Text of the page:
Two art exhibitions opened in two days last week – quite full-on, worse still* they were my exhibitions.
This has made for a super busy time, I shan’t bore you with words like ‘busy’ – let’s get right down to the pics and the stories of how these came to be. *actually it was exciting!
The exhibitions The Substation Contemporary Art Prize at The Substation and Sheen Slip at Alternating Current Art Space opened on 8th and 9th September respectively. Sheen Slip has been in the works for a few months now and I’ve been gradually preparing for it, working on most of the paintings in the show simultaneously. I like to work that way. For that I can partly blame drying time of enamel and partly just liking to multitask in colour.
The Dirty Dozen is a space run by Creative Spaces (Melbourne City Council) and used to be known as Platform Art Space – a marvelous underground thoroughfare bedecked in heritage listed pink tiles and signs. It leads from Degraves Street in Melbourne’s city underground to the train platforms of Flinders Street Station. And it was mine, all mine, to do art to.
Instagram is pure instant gratification;
scroll scroll – great pic – double tap – scroll scroll.
As an artist I love it, love following other artists and seeing what people are making, their process, their workspace; love following design and all sorts of things. So here’s my gift to you, my list of artists you should totally follow on Instagram. I’m pretty loose with the criteria here; they either use Instagram cleverly, post frequently or have really stunning work, or all three!
Artwork that sits in public spaces gets me excited. People can feel estranged from art institutions and galleries, feeling it is not for the uninitiated. So this makes everyday places and public spaces a really interesting site to make art for. It might be a wall that’s passed by regularly or the corner of the local library where they study or meander of a Saturday morning. For this reason, I often look out for opportunities to show work in these public places.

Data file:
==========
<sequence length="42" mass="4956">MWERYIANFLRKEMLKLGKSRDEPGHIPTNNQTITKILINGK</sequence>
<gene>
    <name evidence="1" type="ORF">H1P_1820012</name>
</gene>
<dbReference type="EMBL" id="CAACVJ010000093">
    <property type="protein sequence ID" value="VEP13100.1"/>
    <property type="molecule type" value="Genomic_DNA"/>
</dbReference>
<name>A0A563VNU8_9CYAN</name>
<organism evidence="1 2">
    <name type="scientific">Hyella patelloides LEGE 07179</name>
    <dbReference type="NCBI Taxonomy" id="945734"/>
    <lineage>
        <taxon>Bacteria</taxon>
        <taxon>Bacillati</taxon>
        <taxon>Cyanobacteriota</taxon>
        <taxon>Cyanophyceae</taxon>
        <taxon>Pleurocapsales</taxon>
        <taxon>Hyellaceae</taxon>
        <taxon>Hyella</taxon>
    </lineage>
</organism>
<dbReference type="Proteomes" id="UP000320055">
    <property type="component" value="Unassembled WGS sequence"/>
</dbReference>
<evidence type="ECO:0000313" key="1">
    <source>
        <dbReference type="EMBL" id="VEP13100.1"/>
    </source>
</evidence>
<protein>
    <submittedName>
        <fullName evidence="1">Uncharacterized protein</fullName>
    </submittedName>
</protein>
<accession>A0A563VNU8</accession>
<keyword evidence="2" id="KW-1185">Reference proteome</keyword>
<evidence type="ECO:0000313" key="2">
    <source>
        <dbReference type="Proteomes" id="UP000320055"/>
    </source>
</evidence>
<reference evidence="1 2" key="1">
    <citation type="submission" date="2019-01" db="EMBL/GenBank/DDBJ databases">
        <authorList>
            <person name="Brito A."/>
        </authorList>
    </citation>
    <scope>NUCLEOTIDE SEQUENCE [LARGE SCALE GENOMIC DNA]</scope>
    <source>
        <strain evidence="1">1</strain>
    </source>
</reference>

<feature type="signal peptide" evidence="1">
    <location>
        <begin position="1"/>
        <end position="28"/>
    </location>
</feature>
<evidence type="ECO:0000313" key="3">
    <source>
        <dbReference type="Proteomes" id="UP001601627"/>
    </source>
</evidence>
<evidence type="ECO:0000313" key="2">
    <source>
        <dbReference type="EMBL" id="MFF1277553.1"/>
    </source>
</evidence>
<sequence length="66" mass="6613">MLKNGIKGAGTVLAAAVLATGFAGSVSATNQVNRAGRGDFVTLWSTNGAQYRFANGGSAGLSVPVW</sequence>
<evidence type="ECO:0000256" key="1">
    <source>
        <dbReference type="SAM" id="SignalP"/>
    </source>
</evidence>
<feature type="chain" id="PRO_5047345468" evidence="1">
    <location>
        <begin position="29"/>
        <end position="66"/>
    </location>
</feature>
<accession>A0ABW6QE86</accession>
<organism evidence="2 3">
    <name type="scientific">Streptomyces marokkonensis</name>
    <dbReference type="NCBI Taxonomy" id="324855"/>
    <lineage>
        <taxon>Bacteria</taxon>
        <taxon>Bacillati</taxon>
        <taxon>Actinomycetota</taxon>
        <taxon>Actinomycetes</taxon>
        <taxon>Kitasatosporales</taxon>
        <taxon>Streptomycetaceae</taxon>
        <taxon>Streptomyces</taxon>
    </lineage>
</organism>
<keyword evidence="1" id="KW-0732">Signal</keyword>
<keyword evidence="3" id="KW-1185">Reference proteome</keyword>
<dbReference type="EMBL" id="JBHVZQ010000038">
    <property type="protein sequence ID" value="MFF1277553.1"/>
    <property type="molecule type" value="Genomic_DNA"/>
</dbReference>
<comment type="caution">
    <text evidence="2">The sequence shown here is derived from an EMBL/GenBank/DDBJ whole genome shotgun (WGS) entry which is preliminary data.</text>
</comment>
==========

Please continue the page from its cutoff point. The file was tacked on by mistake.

Donald Judd sure did have some nasty things to say about painting. Of course, it wasn’t personal, I know – he wrote the essay Specific Objects during the sixties when I wasn’t even a twinkle. But a painter can become a bit defensive when you say stuff like “the composition must react to the edges [of the canvas] and the rectangle must be unified”! Judd believed that there are only so many compositions possible on the flat rectangle of a canvas, he preferred the boundless dimensions available with scultpure, Judd’s medium of choice. In short, Judd thought painting was just so done. I agree that painting on a canvas can feel limiting. You must obey the rectangle! Obey!
Showing work in an overseas exhibition, now that would be pretty fantastic. I would even settle for oversea instead of overseas to begin with, Tasmania notwithstanding. It is a Strait after all, not a sea, but I have my sights set on you too Tassie. Friend and art school compadre, Eva Heiky Olga Abbinga curated a group of Australian artists, myself included, in a show in Penang this past month opening September 12. Eva’s goal was to create connections between art communities in Melbourne and Georgetown, Penang and she received some fantastic support through the Australia Council for the Arts and raised money from generous donors through the Australian Cultural Fund. With this in mind I began to consider the theme of the exhibition, colour.